It was a real multi-media show. And a good one too!

The candles and the stained glass windows. The gold tomb housing Charlemagne’s bones, the Blessed Virgin Mary looking over us. I was sitting right under the famous chandelier which Emperor Barbarossa donated to the church in 1020 in honor of his distant relative Charlemagne being made a saint. The official church people were all dressed up in their fancy robes and gowns. Us old men had on conservative ties and dark overcoats, and the little old ladies with the blue hair had on black dresses and hats.

The Padre and his Helper-Boy would swing the incense burner, the church has one of the most magnificent pipe organs anywhere, the Aachen DOM choir is really world renowned (and I can see why), they had a group doing Gregorian Chants, the massive church bells outside would ring, and then at certain places the congregation would also join in where everyone was belting out this really loud and wonderfully uplifting music.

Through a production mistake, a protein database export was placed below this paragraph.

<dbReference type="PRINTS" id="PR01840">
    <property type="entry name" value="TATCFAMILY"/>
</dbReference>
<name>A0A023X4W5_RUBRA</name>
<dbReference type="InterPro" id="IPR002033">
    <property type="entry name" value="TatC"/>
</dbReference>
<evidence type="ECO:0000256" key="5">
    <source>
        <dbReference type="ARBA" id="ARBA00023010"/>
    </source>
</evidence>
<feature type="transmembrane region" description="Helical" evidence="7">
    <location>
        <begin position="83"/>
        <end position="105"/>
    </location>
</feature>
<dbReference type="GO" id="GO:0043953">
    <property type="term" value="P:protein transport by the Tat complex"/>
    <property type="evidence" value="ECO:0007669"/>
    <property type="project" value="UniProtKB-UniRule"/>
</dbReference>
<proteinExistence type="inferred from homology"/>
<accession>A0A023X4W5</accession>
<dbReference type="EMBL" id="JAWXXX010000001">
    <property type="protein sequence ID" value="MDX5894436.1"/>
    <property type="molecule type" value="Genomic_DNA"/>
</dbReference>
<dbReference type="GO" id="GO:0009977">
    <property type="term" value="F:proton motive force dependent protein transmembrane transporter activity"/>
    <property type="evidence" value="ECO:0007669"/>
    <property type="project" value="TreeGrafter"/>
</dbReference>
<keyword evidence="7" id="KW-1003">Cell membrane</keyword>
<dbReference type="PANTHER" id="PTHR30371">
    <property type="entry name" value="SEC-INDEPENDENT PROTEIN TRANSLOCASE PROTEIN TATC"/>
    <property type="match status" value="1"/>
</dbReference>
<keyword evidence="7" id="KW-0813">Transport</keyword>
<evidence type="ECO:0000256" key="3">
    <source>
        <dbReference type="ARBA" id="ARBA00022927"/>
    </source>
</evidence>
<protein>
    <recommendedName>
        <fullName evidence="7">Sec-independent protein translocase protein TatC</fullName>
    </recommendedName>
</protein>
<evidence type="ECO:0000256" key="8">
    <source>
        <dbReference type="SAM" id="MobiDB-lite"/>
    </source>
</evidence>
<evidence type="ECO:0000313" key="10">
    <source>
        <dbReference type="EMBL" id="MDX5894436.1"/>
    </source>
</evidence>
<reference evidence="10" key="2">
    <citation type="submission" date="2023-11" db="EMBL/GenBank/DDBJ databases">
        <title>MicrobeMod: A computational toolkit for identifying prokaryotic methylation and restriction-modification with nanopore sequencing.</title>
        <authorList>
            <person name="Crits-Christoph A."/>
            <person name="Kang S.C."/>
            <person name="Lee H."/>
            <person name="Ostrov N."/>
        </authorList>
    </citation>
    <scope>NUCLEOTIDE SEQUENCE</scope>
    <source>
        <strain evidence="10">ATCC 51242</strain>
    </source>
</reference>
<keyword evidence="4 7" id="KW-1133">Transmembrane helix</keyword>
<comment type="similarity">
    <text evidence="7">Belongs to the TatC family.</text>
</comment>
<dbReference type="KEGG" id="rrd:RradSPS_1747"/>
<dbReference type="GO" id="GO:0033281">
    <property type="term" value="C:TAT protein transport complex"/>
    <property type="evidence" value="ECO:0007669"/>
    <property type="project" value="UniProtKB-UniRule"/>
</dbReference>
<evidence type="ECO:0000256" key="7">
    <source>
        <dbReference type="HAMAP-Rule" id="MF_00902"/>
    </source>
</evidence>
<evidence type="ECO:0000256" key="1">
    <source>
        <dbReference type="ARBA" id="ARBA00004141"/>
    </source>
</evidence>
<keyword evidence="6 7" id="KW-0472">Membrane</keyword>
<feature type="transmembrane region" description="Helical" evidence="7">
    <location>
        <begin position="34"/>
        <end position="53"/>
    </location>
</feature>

At one point during one of the stand-up parts of the service you turned to the person next to
you, smiled, murmured some vague pleasantries about how sexy she looked in her black dress, and shook hands.

I’m almost 60 years old, and I’ve never drank the blood of Christ or eaten him either. But today I got to. It seemed rather pagan, vampire like, and cannibalistic but as Mike would say, “What the Hey?” You only live once. And life is a terminal adventure after all. Thank heavens you no longer have to share the same cup with 400 other sneezing, sniffling, and coughing, immune system suppressed old folks. It took them almost 2,000 years but they’ve finally figured it out about germs, bacteria, and viruses. So at least in this church, you no longer drink his blood, you only eat him. But the Padre sure does belt down his share of that Holy Wine early on a Sunday morning. He gives a good healthy swig to his Helper-Boy too.